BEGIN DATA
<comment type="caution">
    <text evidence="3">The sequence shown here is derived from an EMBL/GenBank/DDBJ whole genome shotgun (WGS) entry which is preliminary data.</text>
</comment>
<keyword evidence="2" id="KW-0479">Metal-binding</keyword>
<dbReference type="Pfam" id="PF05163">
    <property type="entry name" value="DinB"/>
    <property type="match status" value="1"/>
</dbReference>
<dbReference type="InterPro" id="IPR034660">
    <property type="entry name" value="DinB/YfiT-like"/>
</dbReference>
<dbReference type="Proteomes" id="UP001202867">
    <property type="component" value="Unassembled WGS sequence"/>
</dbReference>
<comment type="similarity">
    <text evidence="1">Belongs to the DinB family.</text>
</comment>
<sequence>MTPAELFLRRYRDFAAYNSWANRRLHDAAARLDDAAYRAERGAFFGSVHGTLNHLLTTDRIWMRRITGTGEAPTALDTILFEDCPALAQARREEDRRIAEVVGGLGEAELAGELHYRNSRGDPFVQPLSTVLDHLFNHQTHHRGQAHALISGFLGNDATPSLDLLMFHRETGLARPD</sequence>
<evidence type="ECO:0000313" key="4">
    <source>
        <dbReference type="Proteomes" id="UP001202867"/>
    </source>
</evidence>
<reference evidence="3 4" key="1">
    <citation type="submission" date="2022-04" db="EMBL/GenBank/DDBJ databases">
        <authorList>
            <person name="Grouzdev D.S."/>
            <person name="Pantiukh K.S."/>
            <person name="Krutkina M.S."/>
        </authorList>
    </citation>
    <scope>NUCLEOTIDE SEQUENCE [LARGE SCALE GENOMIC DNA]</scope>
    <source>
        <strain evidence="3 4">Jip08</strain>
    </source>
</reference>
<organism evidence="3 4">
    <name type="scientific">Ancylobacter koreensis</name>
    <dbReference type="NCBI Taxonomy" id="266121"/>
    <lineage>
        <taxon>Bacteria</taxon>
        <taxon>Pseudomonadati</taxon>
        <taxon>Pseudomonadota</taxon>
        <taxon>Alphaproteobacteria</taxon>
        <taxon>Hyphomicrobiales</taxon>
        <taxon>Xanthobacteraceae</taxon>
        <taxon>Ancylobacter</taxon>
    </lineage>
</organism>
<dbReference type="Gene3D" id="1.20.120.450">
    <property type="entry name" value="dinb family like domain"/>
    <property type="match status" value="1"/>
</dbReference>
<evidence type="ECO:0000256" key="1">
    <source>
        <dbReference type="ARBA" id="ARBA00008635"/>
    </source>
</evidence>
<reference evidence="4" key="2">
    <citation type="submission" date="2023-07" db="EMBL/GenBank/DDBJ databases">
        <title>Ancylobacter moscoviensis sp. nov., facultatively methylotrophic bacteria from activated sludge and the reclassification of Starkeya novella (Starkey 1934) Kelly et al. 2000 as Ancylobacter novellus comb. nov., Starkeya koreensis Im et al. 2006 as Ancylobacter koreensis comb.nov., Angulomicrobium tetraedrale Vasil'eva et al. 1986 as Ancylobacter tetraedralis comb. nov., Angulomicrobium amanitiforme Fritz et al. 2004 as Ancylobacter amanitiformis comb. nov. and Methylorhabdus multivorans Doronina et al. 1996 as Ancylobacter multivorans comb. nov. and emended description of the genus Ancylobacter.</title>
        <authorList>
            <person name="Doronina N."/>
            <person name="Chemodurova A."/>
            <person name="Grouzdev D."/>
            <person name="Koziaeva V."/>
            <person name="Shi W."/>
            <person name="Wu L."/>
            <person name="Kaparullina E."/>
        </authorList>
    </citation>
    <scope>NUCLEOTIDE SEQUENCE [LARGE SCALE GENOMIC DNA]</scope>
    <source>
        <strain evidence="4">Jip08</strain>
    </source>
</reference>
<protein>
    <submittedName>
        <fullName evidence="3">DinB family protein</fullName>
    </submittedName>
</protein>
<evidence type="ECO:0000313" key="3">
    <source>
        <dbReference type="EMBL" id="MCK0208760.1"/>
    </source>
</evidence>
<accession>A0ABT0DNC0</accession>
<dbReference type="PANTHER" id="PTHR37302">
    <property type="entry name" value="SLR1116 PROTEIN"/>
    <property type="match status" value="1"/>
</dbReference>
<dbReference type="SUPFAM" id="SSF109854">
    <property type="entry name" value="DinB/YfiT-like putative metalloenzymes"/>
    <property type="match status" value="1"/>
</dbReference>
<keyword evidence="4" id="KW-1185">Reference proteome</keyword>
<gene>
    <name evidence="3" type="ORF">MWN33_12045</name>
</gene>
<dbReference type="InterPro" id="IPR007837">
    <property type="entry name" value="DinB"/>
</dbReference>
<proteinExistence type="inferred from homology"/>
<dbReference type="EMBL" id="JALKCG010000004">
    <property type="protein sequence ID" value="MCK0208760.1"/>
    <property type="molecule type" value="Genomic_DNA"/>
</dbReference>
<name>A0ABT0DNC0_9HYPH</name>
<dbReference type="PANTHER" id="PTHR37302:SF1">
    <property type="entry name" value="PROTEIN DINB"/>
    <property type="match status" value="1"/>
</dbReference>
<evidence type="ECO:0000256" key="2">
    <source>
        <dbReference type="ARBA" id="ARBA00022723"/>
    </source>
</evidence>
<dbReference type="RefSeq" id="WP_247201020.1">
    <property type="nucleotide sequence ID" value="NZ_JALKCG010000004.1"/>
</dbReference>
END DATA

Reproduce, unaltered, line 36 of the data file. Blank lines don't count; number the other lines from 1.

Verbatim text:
</reference>